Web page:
Table B-1 Standard Deviation Method Master Table B-1 for Normal and Tightened Inspection for Plans Based on Variability Unknown (Single Specification Limit)

Obtain the k Value from the Master Table:


Designing your own Variable Sampling Plan


What would be the variables sampling plan (sigma unknown) for the following conditions? High Pa (α = .05) for a fraction non-conforming (P1) of .005, with a low Pa (β = .05) for a fraction conforming (P2) of .03.



Note: with the same operating characteristics, an attribute sampling plan would require n = 274.

Example (Method: Population Sigma Known)

A lot of 1500 bobbins is submitted for inspection. Inspection level II, normal inspection, with AQL = .65%, is to be used. The specified minimum yield value for the tensile strength is 25.0 lbs. The variability σ is known to be 2.4 lbs.

The sample size code letter from Table A.2 is K. In Table D-2 (p. 86 in ANSI/ASQ Z1.9-2003), for reduced inspection, the required sample size is 7 and the k value is 1.80. The 7 sample specimen’s tensile strengths are 25.7, 26.4, 26.1, 27.2, 25.8, 28.3, and 27.4. QL = (X̄-LSL)/σ = 24.6 – 25.0 / 2.4 = 0.63

Since QL < k, the lot does not meet the acceptability criterion and should be rejected.

What are the alpha and beta risks for sampling letter K (p. 23 in ANSI/ASQ Z1.9-2003), for an AQL of .65, for various incoming quality levels (P)?

P Pa α β
Relatively Good Quality .25 99.5 .5
.50 96 4
Marginal .75 90 10 90
1.5 62 38 62
Poor 2.00 46 46
3.0 22 22
4.0 10 10
5.0 4.5 4.5

* All values are in Percentages

Why is the lot rejected even though none of the samples were out of spec? (Assuming this is a representative sample, a larger, +/- 3σ distribution would provide some product out of specification; in this case, in the left tail of the distribution.)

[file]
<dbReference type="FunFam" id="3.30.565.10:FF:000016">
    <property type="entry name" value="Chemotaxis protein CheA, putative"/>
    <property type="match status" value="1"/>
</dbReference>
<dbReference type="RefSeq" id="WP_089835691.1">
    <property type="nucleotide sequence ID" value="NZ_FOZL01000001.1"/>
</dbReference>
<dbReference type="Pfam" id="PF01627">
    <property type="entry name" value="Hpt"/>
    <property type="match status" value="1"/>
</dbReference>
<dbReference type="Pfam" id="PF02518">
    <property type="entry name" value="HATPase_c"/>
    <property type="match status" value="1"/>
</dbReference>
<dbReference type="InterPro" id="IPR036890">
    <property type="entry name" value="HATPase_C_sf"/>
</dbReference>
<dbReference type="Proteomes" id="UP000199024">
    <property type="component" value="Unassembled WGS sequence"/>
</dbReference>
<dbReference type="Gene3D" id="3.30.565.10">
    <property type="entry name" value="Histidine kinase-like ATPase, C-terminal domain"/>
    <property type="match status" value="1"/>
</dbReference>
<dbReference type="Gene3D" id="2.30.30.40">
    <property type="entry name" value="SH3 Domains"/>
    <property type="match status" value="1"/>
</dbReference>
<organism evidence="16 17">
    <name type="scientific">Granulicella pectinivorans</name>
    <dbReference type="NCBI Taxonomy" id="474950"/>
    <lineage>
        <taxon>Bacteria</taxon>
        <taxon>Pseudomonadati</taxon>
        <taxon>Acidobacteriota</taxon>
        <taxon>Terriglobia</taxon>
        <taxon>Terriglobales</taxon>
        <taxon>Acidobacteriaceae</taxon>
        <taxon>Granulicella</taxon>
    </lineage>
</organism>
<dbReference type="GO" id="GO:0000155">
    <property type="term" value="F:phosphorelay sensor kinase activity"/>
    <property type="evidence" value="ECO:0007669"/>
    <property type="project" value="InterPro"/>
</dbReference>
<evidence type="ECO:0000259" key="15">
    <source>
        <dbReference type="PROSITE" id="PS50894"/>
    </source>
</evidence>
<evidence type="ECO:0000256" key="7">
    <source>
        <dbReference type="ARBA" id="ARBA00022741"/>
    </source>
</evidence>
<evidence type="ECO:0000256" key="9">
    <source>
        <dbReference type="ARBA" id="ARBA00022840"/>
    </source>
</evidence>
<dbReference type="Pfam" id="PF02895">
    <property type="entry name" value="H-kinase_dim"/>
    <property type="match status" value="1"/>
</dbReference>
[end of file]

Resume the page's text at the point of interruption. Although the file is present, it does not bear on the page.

AQL Based Sampling Plans

  • ANSI/ASQ Z1.4-1993 (MIL-STD 105E was withdrawn in February 1995) sampling plans are based on the use of AQL – the percent defective that is considered acceptable as a process average for the purposes of acceptance sampling.
  • With these plans, it is not necessary to assume the provision of 100% screening (with replacement of all defective units) of all rejected lots.
  • To enter any of these tables, you must first decide on the AQL to use (and determine the sample size code letter); from the table you will get the acceptance number (Ac) and the rejection number (Re) for the plan.
  • There are also separate tables to provide the AQL for different values of AQL and sample code letters


– More serious defects should have a lower AQL as the acceptance criterion, and less serious defects can have higher AQLs – using a Classification of Defects system.
– Tightened inspection should be used whenever the quality history is unsatisfactory or when there are other good reasons for being suspicious about quality – keeping the beta risk down.
– Reduced inspection can be used when the quality history is shown to be good enough through Normal inspection.
– These plans are generally chosen to protect the producer under normal conditions, i.e., not to reject submitted lots that are at the AQL or better when there are no reasons to be suspicious about quality.

Double Acceptance Sampling Plans


• There is usually less sampling than for a single sampling plan
• The OC curve is better than the c = 0 curve for the single sampling plan with a smaller R (for better discrimination)

Designing your own double acceptance sampling plan


Desired α risk of .05 for a P1 of .008, along with a desired risk of .10 for a P2 of .06. Use Table 4-4.
1. Determine R:

R = P2/P1 = .060/.008= 7.5

2. Enter Duncan’s Double Sampling Tables and find the closest R to the calculated value in step 1.
The closest table value is 7.54 in Plan Number 2. This is very close to 7.5. Note the c1 value of 1 and the c2 value of 2.

3. For Pa1-α = .95, obtain the nP1 (Pn1 in the table) value. Then calculate n from:

n = nP2/P2 = 0.52/0.008 = 65.

The acceptance sampling plan is n1 = 65, c1 = 1; n2 = 65, c2 = 2.

Variables Sampling Plans

ANSI/ASQ Z1.9 (MIL-STD-414 is withdrawn) sampling plans are based on the use of variable data (from an assumed normal distribution).